AMC’s “The Walking Dead” has fully embraced social media and turned the show into a “ratings slam dunk” for the network, as well as consistently topping Google and Twitter trends, according to Entrepreneur.
The show’s Facebook page has just under 8 million likes, with 144,876 “talking about this.” The @WalkingDead_AMC Twitter account has over 380,000 followers, and AMC works to increase this Twitter following by live tweeting during each show. The network also created an after-show companion program, the Talking Dead, a talk show hosted by “popular web and nerd savant” Chris Hardwick.
Robert Kirkman, executive producer of “The Walking Dead” (and author of the comic books that inspired the show), is no stranger to Twitter popularity, with 112,000 followers. He believes that the show’s theme – “people band together in order to survive” – translates well into social media.
It looks like he’s right. The show’s season 2 finale had a huge presence in social media circles despite going up against the final games of “March Madness.” Based on Trendrr’s analysis of social comments on Twitter, Facebook, GetGlue and Miso, “The Walking Dead” received 489,141 mentions throughout the day on the season 2 finale and 366,844 during air time (Forbes). According to data by bluefin labs, it is “one of the most social shows on TV” and averages 76,000 social media comments per new episode.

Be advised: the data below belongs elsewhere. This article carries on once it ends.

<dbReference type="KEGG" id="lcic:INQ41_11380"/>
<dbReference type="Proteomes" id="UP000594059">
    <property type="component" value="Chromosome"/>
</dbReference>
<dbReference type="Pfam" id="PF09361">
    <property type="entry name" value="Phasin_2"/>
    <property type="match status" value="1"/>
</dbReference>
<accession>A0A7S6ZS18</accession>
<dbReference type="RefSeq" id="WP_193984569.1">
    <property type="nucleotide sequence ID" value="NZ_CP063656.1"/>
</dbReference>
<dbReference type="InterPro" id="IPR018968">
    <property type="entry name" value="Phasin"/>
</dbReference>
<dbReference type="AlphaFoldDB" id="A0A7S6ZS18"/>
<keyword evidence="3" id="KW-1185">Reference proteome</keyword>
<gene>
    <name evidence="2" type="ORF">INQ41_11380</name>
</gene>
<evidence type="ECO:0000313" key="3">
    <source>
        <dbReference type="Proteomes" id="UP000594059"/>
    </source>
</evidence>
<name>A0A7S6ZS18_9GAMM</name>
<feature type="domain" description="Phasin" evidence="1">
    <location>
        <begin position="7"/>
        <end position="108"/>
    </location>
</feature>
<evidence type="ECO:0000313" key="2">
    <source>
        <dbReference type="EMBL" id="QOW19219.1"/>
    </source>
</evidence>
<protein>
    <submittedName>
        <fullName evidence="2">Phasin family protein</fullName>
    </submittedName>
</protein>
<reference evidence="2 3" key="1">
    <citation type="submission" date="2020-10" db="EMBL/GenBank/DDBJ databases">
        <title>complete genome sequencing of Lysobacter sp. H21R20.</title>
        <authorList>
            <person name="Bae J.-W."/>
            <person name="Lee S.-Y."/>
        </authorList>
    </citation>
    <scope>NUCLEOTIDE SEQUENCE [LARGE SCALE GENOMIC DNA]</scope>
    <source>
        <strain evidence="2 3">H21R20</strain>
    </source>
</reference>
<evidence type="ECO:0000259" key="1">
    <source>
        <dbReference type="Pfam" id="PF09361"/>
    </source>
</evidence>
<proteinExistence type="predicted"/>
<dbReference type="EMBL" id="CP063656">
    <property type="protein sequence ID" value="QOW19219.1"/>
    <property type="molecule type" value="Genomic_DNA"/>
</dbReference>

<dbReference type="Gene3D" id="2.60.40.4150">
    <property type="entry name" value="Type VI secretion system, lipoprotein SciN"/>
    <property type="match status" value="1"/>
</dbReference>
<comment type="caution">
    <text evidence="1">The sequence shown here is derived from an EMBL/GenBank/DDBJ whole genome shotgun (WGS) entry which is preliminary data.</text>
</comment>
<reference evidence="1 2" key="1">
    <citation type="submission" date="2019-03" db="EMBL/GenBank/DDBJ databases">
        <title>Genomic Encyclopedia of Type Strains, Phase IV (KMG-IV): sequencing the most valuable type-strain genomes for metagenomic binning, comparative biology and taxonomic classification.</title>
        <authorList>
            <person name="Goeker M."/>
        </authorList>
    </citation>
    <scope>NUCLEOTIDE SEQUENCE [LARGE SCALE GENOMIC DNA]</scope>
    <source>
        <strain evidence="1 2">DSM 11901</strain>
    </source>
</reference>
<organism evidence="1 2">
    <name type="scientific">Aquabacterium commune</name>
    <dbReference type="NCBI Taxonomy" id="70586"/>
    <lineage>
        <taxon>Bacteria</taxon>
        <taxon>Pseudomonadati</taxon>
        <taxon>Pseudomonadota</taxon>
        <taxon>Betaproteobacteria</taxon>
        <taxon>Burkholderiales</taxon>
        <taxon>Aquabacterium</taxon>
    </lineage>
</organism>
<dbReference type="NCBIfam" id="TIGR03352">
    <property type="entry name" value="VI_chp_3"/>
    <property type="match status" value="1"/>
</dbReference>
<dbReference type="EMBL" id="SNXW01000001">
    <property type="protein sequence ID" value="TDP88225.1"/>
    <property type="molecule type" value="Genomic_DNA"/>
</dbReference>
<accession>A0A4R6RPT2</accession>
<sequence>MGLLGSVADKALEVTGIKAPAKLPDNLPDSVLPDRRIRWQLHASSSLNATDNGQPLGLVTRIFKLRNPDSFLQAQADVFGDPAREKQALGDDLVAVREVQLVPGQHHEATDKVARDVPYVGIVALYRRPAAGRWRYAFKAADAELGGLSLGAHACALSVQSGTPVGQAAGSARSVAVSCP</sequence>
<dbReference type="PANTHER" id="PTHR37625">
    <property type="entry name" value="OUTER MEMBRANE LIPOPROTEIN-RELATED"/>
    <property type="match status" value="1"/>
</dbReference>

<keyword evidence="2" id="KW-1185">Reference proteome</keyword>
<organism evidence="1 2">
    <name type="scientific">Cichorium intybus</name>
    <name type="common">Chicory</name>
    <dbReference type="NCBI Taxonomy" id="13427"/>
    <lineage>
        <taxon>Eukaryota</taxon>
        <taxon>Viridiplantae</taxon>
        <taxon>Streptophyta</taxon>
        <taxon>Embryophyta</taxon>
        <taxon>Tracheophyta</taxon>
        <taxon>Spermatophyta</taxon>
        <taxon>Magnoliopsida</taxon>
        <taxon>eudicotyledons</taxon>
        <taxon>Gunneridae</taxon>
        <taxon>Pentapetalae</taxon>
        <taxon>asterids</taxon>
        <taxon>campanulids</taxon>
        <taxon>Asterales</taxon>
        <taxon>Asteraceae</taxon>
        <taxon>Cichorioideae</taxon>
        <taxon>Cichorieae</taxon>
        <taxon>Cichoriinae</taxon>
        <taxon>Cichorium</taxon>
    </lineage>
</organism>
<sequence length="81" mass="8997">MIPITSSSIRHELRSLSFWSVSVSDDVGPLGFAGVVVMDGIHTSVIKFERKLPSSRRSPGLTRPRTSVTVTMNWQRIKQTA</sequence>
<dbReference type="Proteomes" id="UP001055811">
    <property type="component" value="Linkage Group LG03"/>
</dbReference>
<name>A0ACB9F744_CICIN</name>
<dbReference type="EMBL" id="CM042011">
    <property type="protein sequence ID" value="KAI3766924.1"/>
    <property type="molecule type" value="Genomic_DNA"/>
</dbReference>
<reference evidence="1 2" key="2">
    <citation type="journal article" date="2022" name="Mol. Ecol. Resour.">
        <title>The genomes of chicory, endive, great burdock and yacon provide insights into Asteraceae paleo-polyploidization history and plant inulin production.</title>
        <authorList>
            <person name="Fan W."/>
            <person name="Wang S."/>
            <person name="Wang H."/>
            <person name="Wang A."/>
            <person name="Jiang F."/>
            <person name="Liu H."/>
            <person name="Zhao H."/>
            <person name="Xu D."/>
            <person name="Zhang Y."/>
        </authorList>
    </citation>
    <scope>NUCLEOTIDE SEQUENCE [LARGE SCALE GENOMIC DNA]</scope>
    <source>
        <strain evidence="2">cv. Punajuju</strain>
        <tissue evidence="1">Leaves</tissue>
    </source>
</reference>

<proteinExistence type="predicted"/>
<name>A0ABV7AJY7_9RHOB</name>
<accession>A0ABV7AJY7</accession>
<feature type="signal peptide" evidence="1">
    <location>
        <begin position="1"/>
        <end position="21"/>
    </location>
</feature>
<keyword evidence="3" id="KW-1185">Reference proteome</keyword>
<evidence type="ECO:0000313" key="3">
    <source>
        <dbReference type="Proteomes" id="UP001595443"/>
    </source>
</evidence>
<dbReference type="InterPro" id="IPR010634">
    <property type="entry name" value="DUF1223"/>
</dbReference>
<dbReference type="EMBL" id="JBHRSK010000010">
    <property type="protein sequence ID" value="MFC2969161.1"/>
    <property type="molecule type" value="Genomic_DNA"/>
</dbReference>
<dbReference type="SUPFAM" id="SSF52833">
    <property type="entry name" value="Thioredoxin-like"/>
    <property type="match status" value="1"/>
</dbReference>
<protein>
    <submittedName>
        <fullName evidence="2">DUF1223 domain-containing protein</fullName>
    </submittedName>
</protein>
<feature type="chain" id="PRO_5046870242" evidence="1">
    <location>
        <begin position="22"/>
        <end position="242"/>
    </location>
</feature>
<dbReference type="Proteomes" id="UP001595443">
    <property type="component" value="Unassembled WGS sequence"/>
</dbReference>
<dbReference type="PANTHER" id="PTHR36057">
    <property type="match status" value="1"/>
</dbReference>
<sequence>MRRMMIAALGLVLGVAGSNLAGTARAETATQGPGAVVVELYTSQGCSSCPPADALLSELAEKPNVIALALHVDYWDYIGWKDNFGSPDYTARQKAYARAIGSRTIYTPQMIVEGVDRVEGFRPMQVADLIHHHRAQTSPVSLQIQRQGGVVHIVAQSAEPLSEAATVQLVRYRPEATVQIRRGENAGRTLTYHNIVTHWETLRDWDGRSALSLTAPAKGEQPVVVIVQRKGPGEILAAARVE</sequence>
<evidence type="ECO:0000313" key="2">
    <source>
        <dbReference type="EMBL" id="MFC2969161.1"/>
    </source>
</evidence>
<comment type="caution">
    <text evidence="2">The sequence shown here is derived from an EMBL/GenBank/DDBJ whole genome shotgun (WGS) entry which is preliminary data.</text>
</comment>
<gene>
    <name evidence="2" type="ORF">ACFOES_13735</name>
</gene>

AMC is also teaming up with RockYou to launch an interactive social game on Facebook based on “The Walking Dead.” The game will officially launch this month, though previews have been available on the show’s Facebook page. It will be a “next generation game for social networks” according to Stephen Griffin, CEO of Eyes Wide Games, which is helping to develop the game (EW.com).
Kirkman told Entrepreneur that AMC put a significant amount of effort into working across platforms, including Facebook, Twitter and the AMC website, to build awareness of the show and turn it into an “all-encompassing experience for people to watch the show and interact socially.”